The US-base McMurdo is situated far south in the Ross Sea on McMurdo Island, under the famous volcano Mount Erebus. There is nothing such as a »nice« antarctic station, but these places are not meant to serve aesthetical purpuses, but science and logistics (yes, and politics). But McMurdo is a shining example of ugliness out-of-place waste products of civilization on a scale that is unrivalled elsewhere in Antarctica. They say Antarctica is a pristine place. Not at McMurdo Base.
The place is a small town rather than a station, housing far more than 1000 people during busy summer season, when frequent flights connect McMurdo to New Zealand, Amundsen-Scott Base at the South Pole and the Russian Vostok Station. The nearer surroundings are made accessible by immense vehicles. The New Zealand Scott Base is just 3 kilometers away, a road connects McMurdo and Scott Bases.
Part of McMurdo’s infrastructure was a nuclear power plant that was in use from 1962 to 1972. After dismantling, it was moved to the US together with several thousand cubic meters of contaminated soil.
Visiting McMurdo Base will normally require helicopters due to the ice conditions in the area, and it is certainly alway a very bureaucratic process. They seem to believe that people who visit the place have never crossed a road or been inside a shop before in their life. But if you have done something like that elsewhere, then you will also be able to survive the traffic in McMurdo. You won’t see a lot of science there, the internet is a much better place to learn about antarctic research than McMurdo unless you are involved.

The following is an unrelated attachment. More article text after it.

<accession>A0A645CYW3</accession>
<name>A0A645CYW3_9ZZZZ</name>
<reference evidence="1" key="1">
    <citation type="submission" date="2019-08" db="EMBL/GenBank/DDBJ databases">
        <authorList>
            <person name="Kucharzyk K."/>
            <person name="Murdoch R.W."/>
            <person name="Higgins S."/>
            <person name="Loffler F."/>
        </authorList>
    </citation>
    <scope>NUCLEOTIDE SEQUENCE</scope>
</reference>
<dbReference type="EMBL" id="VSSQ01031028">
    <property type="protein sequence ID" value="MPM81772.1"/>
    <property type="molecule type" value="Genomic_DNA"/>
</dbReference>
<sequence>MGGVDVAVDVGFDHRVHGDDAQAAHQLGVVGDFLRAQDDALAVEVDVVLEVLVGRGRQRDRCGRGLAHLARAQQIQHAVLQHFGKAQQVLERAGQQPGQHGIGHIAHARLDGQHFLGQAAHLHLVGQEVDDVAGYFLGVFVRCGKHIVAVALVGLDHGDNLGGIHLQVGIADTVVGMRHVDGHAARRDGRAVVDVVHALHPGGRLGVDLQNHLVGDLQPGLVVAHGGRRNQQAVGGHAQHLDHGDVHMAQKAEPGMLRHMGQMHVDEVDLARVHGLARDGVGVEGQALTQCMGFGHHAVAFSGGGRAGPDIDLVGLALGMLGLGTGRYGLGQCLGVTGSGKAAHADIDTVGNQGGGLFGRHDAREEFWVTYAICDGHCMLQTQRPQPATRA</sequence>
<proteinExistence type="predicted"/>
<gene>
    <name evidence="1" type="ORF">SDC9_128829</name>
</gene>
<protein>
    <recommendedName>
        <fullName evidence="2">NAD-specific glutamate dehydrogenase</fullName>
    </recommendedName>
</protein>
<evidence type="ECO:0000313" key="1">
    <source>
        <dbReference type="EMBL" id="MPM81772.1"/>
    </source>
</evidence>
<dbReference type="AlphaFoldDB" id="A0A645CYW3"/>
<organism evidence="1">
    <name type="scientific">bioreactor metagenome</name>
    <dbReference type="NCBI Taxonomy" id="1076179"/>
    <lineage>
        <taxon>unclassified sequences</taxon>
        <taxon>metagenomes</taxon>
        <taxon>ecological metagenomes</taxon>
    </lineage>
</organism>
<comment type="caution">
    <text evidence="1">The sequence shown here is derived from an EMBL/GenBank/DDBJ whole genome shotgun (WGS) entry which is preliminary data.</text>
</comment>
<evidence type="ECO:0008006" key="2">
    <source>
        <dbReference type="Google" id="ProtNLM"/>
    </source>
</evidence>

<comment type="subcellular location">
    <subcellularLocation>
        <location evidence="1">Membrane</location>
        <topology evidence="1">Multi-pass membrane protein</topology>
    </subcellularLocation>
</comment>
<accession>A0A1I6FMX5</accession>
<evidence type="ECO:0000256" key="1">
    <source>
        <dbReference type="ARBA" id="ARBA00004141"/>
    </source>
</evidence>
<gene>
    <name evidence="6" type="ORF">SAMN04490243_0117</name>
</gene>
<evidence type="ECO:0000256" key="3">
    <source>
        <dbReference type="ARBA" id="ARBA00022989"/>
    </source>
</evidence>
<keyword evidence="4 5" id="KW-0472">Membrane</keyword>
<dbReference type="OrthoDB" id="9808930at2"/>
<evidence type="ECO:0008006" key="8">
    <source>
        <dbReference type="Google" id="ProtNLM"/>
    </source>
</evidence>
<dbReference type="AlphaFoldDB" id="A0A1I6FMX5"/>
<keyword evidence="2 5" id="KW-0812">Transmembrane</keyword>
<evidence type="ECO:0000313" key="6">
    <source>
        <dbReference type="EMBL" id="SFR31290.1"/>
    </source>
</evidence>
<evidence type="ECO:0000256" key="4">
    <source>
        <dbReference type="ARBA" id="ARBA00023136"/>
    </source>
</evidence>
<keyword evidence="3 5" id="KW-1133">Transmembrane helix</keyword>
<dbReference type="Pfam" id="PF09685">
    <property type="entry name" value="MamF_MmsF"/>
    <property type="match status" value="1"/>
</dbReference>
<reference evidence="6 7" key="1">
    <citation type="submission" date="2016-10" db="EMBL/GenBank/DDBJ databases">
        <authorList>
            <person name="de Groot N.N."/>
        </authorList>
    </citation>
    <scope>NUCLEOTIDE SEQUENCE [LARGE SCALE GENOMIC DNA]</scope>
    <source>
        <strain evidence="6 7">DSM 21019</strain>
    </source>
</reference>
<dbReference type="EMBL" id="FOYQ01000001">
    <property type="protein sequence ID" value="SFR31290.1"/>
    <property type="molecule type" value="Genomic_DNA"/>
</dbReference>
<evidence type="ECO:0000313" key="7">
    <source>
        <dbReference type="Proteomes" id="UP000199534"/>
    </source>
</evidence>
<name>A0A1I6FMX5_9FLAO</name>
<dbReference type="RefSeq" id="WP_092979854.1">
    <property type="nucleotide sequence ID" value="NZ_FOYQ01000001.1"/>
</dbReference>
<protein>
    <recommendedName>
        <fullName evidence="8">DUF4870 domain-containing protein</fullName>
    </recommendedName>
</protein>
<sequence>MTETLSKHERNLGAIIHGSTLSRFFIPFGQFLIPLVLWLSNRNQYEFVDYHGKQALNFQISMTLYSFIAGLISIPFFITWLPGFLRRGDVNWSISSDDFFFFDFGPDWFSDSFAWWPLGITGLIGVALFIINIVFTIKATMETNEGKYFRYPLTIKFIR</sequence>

Nevertheless, it is in its very own way absolutely unique, no doubt about that. And absolutely worth the visit are Scott’s old hut at Hut Point, built and used during Scott’s first expedition, the Discovery-expedition (1901-04). Getting to Hut Point is a matter of a few minutes walking along the road from McMurdo Base. Another highlight ist the walk up to Observation Hill on the other side of the base.
last modification: 2019-02-05 · copyright: Rolf Stange